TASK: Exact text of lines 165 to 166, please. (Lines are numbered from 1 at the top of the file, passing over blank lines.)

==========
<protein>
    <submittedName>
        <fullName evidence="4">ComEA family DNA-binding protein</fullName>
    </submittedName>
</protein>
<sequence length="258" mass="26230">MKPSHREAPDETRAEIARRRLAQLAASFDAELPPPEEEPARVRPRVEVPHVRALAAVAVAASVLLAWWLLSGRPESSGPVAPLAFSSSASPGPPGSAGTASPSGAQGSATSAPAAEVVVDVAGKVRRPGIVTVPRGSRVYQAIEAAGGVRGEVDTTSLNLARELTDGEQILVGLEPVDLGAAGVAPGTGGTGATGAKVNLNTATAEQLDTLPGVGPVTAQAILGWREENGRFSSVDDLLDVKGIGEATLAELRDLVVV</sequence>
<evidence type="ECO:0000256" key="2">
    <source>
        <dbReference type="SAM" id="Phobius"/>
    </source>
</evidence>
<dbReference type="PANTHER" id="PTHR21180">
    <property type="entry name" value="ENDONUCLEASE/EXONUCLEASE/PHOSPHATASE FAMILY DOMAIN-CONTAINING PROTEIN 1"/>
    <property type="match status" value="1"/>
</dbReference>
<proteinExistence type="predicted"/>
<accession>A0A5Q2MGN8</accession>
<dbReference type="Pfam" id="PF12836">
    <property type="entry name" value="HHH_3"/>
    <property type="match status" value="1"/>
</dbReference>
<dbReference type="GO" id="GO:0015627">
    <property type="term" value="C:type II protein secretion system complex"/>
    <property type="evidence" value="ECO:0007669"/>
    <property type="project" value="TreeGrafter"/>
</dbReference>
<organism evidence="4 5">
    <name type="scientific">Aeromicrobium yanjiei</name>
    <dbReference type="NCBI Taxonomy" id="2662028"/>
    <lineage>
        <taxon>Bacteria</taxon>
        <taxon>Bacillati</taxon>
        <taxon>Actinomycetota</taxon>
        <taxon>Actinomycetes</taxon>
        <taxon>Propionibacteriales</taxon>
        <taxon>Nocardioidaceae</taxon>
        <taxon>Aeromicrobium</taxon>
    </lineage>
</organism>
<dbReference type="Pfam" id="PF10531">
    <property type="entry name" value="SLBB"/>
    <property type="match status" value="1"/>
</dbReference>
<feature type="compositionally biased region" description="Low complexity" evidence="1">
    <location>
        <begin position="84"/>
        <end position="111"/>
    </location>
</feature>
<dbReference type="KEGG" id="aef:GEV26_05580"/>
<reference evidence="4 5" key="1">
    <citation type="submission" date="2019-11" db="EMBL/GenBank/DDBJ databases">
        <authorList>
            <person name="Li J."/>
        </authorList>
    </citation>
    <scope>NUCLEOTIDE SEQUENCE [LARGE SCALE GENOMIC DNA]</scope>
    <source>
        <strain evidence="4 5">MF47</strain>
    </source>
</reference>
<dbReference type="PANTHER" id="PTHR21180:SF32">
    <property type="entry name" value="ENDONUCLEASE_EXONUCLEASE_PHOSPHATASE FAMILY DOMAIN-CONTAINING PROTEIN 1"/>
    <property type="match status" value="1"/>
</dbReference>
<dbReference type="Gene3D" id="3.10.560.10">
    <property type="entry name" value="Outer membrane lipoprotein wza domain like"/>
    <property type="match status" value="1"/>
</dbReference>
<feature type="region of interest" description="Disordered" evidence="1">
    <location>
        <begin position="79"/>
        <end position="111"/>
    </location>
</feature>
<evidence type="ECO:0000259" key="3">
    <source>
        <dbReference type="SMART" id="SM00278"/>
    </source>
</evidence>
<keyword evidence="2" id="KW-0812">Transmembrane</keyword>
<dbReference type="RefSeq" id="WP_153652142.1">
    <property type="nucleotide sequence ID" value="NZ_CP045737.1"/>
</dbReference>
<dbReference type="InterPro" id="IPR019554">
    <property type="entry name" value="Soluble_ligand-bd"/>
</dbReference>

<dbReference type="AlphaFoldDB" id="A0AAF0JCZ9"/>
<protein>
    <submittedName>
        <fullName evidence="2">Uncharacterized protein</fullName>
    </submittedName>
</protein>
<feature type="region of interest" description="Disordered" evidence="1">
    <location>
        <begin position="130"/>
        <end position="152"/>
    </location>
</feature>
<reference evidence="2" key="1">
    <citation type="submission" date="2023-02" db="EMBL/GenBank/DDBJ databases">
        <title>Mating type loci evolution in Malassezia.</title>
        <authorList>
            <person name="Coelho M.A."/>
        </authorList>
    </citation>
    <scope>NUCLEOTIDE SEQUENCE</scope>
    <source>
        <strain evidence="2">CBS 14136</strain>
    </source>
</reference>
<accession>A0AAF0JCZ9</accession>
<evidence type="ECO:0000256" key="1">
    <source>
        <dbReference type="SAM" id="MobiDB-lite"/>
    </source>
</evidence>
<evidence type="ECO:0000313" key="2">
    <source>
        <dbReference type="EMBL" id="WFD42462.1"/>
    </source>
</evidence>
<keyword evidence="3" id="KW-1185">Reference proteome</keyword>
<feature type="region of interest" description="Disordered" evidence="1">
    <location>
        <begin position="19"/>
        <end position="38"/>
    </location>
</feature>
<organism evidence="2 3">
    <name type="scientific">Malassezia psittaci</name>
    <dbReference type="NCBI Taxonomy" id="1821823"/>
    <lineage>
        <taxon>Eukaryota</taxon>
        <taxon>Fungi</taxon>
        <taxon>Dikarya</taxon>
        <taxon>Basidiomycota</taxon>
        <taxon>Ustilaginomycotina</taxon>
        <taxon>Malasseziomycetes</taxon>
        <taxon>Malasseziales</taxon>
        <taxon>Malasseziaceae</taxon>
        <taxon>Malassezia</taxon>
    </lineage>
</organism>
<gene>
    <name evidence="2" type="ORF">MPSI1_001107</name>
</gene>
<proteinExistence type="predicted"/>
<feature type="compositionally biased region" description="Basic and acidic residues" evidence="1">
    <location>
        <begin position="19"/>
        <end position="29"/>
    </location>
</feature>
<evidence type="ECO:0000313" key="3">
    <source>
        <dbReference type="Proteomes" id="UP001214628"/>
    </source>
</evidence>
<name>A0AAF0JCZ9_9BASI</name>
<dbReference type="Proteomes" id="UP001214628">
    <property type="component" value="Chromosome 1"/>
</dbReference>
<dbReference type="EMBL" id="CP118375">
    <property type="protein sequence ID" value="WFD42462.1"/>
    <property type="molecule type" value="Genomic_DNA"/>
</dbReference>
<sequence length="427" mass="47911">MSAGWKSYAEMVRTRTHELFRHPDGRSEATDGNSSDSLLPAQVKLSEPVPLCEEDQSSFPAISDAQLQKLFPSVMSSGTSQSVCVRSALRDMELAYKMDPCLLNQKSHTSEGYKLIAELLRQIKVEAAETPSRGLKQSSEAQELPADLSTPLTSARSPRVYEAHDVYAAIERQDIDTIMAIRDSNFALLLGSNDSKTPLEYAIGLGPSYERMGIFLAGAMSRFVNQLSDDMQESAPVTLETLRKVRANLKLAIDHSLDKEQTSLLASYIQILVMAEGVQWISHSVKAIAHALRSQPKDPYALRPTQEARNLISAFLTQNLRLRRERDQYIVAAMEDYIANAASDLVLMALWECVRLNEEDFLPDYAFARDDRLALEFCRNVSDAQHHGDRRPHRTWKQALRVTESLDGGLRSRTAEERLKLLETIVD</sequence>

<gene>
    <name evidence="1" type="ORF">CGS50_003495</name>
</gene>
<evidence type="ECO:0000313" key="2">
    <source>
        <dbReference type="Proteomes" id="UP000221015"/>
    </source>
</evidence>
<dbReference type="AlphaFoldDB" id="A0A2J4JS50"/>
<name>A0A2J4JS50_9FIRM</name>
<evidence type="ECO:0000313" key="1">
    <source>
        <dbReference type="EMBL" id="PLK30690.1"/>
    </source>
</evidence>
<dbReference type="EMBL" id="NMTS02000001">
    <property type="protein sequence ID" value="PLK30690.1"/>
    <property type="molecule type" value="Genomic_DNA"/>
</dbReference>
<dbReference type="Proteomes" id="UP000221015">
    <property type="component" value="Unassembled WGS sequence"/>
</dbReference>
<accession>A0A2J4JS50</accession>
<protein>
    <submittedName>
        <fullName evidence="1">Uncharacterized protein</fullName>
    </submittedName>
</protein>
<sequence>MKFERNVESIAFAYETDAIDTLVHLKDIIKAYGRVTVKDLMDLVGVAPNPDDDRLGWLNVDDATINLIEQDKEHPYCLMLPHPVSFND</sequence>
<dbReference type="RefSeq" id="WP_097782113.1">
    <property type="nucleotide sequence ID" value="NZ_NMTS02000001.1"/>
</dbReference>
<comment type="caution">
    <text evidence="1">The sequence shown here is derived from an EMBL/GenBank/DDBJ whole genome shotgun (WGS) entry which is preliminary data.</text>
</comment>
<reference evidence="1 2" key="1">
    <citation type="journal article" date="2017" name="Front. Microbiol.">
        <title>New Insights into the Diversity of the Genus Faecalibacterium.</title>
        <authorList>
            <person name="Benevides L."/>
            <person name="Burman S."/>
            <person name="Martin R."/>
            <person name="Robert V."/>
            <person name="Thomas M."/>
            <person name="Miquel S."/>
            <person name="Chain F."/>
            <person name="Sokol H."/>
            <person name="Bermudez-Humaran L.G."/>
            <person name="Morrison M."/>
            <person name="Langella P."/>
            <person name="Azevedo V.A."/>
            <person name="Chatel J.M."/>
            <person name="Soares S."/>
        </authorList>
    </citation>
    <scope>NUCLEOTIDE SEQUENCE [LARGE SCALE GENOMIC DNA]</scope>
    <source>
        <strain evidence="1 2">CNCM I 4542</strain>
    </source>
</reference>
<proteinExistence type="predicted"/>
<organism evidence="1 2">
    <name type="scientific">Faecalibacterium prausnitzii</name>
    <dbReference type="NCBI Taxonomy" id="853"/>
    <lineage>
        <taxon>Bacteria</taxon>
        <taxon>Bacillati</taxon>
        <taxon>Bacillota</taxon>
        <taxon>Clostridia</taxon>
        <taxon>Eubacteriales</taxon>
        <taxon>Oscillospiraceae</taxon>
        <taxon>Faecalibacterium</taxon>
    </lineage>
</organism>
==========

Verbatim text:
    <property type="protein sequence ID" value="WFD42462.1"/>
    <property type="molecule type" value="Genomic_DNA"/>